How cigarette smoke worsens head and neck cancer. Head and neck cancer is the sixth leading cancer in the world. About 90% of cases are head and neck squamous cell carcinoma (HNSCC). Cigarette smoking is associated with a higher risk of developing the disease and reducing treatment effectiveness.
Scientists investigated the effects of cigarette smoke on tumor progression. They found that cigarette smoke makes head and neck cancer more aggressive. The study findings now appear in the journal Molecular Cancer Research. In the new study, the team wanted to see how cigarette smoke changes the metabolism of the different cells in the tumor.
For the study, researchers exposed fibroblasts of the animal model to cigarette smoke. The team found that fibroblasts triggered a form of metabolism called glycolysis, which develops a metabolites substance that nearby cancer cells use for their growth. They also found that the tobacco-exposed fibroblasts caused tumors in a mouse model of the disease.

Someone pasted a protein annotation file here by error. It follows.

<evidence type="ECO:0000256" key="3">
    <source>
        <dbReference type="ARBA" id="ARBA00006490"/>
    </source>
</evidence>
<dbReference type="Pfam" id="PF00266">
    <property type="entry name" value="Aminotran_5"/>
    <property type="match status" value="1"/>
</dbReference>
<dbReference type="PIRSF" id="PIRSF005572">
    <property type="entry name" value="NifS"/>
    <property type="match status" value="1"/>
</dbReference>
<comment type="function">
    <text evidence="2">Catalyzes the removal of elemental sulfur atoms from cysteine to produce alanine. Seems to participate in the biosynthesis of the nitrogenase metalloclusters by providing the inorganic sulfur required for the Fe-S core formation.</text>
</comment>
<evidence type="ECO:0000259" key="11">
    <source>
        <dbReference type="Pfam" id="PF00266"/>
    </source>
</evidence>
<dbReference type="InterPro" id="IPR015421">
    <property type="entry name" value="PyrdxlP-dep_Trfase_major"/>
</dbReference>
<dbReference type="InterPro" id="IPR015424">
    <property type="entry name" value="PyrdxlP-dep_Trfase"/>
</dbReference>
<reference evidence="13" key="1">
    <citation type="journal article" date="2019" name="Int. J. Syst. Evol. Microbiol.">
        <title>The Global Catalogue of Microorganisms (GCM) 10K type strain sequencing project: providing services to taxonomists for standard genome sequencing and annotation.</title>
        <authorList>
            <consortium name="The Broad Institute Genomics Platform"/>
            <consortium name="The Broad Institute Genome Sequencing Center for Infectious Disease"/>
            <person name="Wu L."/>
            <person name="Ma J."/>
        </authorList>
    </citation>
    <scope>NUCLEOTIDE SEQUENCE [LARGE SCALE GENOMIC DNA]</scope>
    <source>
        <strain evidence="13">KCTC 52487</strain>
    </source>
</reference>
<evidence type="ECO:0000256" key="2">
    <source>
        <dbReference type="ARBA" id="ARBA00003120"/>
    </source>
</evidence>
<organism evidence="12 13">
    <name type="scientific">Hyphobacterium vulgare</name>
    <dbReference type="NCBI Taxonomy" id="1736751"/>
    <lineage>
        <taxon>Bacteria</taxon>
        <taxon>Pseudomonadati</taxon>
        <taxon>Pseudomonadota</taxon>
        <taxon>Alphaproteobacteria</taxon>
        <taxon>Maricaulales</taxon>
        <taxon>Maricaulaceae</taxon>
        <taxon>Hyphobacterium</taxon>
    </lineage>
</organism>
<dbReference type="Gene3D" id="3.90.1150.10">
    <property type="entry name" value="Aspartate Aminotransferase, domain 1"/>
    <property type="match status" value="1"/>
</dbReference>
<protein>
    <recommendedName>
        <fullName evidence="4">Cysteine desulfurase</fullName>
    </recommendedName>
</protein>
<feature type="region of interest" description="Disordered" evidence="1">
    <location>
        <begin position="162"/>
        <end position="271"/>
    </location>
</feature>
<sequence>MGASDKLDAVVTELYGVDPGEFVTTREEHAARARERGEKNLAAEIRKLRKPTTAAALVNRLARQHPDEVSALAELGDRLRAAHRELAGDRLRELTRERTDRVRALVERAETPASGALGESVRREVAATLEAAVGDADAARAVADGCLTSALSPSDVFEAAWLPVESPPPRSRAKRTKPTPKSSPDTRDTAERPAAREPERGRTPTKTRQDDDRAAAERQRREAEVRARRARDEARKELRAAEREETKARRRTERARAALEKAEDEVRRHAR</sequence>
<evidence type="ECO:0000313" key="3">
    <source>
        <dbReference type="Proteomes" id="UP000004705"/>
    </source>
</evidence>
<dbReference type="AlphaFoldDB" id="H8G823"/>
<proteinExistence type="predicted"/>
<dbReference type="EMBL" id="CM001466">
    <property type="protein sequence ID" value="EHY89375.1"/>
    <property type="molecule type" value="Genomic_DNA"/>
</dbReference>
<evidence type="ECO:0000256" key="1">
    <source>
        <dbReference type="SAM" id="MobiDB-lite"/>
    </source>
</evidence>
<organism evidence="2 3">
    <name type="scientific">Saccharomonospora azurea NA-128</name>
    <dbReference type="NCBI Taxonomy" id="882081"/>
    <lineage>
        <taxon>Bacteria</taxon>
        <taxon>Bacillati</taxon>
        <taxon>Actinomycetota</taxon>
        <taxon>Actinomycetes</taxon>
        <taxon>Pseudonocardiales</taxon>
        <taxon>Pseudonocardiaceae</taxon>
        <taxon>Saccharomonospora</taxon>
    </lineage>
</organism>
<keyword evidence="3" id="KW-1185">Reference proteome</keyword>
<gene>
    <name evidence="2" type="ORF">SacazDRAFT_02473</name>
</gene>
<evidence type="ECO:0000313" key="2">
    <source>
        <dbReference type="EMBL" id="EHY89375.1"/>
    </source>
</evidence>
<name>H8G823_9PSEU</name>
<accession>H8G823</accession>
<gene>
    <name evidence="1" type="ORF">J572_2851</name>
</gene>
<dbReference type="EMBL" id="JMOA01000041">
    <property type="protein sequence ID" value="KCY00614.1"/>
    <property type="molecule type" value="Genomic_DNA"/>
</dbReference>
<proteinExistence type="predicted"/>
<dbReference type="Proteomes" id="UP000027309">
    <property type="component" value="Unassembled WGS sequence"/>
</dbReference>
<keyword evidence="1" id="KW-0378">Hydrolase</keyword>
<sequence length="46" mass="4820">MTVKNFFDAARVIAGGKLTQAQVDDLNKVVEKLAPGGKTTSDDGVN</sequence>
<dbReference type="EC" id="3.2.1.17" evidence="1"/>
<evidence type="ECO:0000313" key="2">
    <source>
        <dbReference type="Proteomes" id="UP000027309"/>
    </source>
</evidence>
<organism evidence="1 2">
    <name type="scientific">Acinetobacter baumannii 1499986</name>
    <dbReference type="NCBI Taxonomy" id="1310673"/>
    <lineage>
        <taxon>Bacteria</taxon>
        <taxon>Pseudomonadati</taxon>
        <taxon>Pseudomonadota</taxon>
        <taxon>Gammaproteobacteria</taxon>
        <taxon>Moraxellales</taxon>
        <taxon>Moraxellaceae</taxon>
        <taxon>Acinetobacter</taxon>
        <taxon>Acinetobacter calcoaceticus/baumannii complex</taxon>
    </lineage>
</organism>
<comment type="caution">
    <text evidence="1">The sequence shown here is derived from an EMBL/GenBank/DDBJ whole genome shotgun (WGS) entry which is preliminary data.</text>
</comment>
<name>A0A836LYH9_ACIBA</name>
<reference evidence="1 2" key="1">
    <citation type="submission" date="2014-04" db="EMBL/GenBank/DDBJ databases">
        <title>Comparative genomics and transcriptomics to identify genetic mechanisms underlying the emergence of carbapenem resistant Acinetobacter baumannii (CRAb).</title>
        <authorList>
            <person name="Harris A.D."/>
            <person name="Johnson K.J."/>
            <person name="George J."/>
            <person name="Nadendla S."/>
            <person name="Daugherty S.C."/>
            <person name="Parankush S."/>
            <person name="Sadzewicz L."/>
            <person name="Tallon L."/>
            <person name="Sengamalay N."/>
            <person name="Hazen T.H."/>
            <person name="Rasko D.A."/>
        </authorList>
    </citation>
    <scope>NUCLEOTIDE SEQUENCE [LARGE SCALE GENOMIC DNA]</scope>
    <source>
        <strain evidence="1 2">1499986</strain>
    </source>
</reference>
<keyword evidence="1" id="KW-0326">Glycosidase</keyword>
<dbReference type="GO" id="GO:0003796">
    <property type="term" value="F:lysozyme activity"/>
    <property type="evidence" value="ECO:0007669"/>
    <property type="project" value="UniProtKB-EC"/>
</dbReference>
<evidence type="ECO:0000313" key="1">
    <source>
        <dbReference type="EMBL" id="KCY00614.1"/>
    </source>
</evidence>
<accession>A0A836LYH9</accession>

In addition, scientists also discovered a protein called monocarboxylate transporter 4 (MCT4) that appeared to drive these metabolic changes. With this type of protein, cigarette smoke exerts cancer aggressiveness.
“We’ve also seen that smoke-exposed fibroblasts interact with other cells in the tumor stroma, such as the cells of the immune system,” explains Marina Domingo-Vidal, a graduate student in Dr. Martinez-Outschoorn’s lab. “A healthy immune system is responsible for recognizing and attacking malignant cells, so it will now be interesting to understand how these altered fibroblasts might influence the efficacy of current immunotherapies.”